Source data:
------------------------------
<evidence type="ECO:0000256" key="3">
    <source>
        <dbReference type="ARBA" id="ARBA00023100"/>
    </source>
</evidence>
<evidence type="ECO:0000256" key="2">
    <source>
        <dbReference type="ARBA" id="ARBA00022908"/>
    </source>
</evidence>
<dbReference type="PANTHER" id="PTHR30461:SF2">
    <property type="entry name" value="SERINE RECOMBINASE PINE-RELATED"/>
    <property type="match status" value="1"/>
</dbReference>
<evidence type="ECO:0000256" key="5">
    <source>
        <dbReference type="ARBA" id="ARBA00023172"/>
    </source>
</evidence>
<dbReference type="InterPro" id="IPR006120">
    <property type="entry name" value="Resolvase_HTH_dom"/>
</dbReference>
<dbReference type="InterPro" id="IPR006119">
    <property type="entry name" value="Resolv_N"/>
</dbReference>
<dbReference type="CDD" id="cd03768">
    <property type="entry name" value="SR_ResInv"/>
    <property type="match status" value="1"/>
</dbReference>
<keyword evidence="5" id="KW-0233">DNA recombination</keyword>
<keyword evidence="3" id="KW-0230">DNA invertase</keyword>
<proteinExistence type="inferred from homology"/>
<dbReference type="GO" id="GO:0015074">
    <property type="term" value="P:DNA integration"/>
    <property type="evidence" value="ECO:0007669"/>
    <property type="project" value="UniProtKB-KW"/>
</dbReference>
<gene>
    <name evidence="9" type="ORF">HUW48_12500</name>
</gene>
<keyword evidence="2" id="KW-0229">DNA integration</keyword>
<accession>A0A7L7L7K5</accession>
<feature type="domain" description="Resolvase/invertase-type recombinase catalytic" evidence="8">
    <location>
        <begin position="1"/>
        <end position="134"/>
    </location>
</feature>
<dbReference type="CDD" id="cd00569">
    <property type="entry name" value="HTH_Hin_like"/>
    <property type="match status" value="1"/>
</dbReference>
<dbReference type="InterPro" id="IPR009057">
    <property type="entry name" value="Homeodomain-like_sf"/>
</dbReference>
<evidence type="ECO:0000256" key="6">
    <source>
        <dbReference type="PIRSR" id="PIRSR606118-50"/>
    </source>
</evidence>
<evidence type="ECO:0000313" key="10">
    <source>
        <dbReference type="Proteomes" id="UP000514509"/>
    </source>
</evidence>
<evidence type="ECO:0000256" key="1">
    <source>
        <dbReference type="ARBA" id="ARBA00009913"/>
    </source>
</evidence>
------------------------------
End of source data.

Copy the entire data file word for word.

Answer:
<evidence type="ECO:0000256" key="3">
    <source>
        <dbReference type="ARBA" id="ARBA00023100"/>
    </source>
</evidence>
<evidence type="ECO:0000256" key="2">
    <source>
        <dbReference type="ARBA" id="ARBA00022908"/>
    </source>
</evidence>
<dbReference type="PANTHER" id="PTHR30461:SF2">
    <property type="entry name" value="SERINE RECOMBINASE PINE-RELATED"/>
    <property type="match status" value="1"/>
</dbReference>
<evidence type="ECO:0000256" key="5">
    <source>
        <dbReference type="ARBA" id="ARBA00023172"/>
    </source>
</evidence>
<dbReference type="InterPro" id="IPR006120">
    <property type="entry name" value="Resolvase_HTH_dom"/>
</dbReference>
<dbReference type="InterPro" id="IPR006119">
    <property type="entry name" value="Resolv_N"/>
</dbReference>
<dbReference type="CDD" id="cd03768">
    <property type="entry name" value="SR_ResInv"/>
    <property type="match status" value="1"/>
</dbReference>
<keyword evidence="5" id="KW-0233">DNA recombination</keyword>
<keyword evidence="3" id="KW-0230">DNA invertase</keyword>
<proteinExistence type="inferred from homology"/>
<dbReference type="GO" id="GO:0015074">
    <property type="term" value="P:DNA integration"/>
    <property type="evidence" value="ECO:0007669"/>
    <property type="project" value="UniProtKB-KW"/>
</dbReference>
<gene>
    <name evidence="9" type="ORF">HUW48_12500</name>
</gene>
<keyword evidence="2" id="KW-0229">DNA integration</keyword>
<accession>A0A7L7L7K5</accession>
<feature type="domain" description="Resolvase/invertase-type recombinase catalytic" evidence="8">
    <location>
        <begin position="1"/>
        <end position="134"/>
    </location>
</feature>
<dbReference type="CDD" id="cd00569">
    <property type="entry name" value="HTH_Hin_like"/>
    <property type="match status" value="1"/>
</dbReference>
<dbReference type="InterPro" id="IPR009057">
    <property type="entry name" value="Homeodomain-like_sf"/>
</dbReference>
<evidence type="ECO:0000256" key="6">
    <source>
        <dbReference type="PIRSR" id="PIRSR606118-50"/>
    </source>
</evidence>
<evidence type="ECO:0000313" key="10">
    <source>
        <dbReference type="Proteomes" id="UP000514509"/>
    </source>
</evidence>
<evidence type="ECO:0000256" key="1">
    <source>
        <dbReference type="ARBA" id="ARBA00009913"/>
    </source>
</evidence>